Audi Cars 1999-05

Coolant Temperature Sensor

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The engine coolant temperature gauge uses a heat sensitive sending unit to transmit an electrical signal to the gauge. The sending unit is a heat sensitive variable resistor that is located on or near to the cylinder head and threads into an engine coolant passage. The sensors are a Negative Temperature Coefficient (NTC) type. As the temperature increases, the electrical resistance of the sensor decreases. As the coolant temperature changes, so does the resistance of the sensor. The gauge is calibrated within the operating range of the sensor and interprets the resistance value to display the coolant temperature.

On models produced prior to 1994, the engine coolant gauge temperature sensor is a single wire terminal sensor.

Beginning with model year 1994, the engine coolant gauge and the Engine Control Module (ECM) temperature sensors were combined into one sensor with 4 terminals. The basic operation remains the same in that their resistance decreases as the coolant temperature increases, however the actual resistance values of the 2 sensor circuits are different. The electrical connector of the 4-wire terminal sensor ( 1 and 2 ) is keyed to prevent improper connection of the sensor's electrical circuit.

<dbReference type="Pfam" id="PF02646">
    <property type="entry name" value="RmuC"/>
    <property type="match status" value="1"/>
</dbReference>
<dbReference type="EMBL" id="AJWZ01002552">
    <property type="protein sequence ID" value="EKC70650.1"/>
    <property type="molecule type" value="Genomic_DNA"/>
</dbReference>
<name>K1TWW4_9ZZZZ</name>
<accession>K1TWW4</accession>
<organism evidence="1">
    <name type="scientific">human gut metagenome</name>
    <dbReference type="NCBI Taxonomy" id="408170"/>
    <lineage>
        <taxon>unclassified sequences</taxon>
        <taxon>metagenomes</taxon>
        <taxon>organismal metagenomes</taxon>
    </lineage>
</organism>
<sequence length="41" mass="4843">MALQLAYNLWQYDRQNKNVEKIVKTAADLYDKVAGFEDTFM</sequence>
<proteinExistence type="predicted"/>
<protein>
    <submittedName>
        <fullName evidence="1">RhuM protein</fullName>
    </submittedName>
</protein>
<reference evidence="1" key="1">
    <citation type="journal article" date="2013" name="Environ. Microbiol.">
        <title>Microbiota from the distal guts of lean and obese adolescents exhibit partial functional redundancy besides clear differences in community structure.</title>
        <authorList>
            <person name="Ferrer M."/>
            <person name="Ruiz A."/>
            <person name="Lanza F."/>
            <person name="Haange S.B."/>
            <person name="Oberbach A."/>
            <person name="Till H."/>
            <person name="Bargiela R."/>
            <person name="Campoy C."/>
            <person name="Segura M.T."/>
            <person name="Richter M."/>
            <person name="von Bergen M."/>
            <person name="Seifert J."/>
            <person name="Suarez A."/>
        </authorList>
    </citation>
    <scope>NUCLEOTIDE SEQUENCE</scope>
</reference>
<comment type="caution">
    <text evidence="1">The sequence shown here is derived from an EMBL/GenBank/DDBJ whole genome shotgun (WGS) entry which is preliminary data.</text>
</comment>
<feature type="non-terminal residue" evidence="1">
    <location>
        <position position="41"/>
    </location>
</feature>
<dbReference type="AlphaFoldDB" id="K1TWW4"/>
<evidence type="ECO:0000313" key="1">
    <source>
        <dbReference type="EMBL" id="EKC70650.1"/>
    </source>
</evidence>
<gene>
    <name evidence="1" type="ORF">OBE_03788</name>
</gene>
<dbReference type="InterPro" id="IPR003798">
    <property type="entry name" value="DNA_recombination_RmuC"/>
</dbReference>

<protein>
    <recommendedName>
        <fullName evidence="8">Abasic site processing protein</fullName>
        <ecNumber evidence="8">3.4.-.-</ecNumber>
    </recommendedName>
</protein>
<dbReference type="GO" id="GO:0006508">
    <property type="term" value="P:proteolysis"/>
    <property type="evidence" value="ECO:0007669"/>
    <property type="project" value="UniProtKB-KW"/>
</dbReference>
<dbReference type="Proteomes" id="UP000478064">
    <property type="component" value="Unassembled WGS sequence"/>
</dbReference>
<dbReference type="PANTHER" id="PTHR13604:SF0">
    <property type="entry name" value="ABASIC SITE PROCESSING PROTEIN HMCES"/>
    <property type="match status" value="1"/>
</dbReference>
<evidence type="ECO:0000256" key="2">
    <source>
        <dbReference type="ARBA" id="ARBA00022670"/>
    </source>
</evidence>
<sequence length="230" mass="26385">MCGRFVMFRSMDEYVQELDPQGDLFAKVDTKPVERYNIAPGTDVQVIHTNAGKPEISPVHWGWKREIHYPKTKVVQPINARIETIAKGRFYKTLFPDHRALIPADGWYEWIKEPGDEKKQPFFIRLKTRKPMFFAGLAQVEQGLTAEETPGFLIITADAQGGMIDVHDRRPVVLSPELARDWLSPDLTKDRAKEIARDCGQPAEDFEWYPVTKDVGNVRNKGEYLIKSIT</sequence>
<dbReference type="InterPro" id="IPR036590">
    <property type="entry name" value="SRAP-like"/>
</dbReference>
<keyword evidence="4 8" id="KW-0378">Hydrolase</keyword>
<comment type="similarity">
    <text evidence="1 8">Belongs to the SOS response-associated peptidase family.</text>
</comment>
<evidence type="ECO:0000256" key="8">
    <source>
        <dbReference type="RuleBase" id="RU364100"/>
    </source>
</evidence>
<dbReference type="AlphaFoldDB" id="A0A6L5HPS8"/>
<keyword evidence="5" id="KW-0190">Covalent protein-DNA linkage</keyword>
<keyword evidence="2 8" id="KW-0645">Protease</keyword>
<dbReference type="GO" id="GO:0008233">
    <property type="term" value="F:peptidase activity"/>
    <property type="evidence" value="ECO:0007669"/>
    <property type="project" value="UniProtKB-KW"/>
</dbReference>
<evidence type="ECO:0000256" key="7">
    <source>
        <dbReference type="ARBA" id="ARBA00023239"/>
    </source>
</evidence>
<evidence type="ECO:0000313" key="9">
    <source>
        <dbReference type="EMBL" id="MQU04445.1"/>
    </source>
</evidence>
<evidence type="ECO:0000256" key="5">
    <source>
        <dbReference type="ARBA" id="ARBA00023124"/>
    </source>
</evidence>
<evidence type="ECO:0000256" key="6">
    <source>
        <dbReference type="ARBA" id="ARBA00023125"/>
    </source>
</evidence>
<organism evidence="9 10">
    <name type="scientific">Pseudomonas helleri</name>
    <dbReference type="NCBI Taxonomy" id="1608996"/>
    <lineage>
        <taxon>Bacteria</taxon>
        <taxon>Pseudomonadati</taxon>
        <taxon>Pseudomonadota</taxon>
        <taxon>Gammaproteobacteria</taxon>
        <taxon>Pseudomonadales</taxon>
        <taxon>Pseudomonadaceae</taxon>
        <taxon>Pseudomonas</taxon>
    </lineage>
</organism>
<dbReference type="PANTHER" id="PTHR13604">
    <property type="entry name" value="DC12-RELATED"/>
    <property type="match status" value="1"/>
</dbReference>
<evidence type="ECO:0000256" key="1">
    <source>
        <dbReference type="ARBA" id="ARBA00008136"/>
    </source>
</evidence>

WARNING
When trouble shooting electrical components, always consult a wiring diagram for the particular year, make and model to ensure proper test equipment connection and diagnosis. Failure to use suitable test equipment and testing methods could permanently damage the electrical component(s).



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Fig. Beginning with model year 1994, the Engine Coolant Temperature Sensors combined the sensors for the ECM and the gauge into one sensor-1997 2.8L V6 sensor shown



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Fig. The electrical connector for the combined temperature sensors is keyed to avoid improperly connecting the sensor's wiring-1997 2.8L V6 connector shown

 
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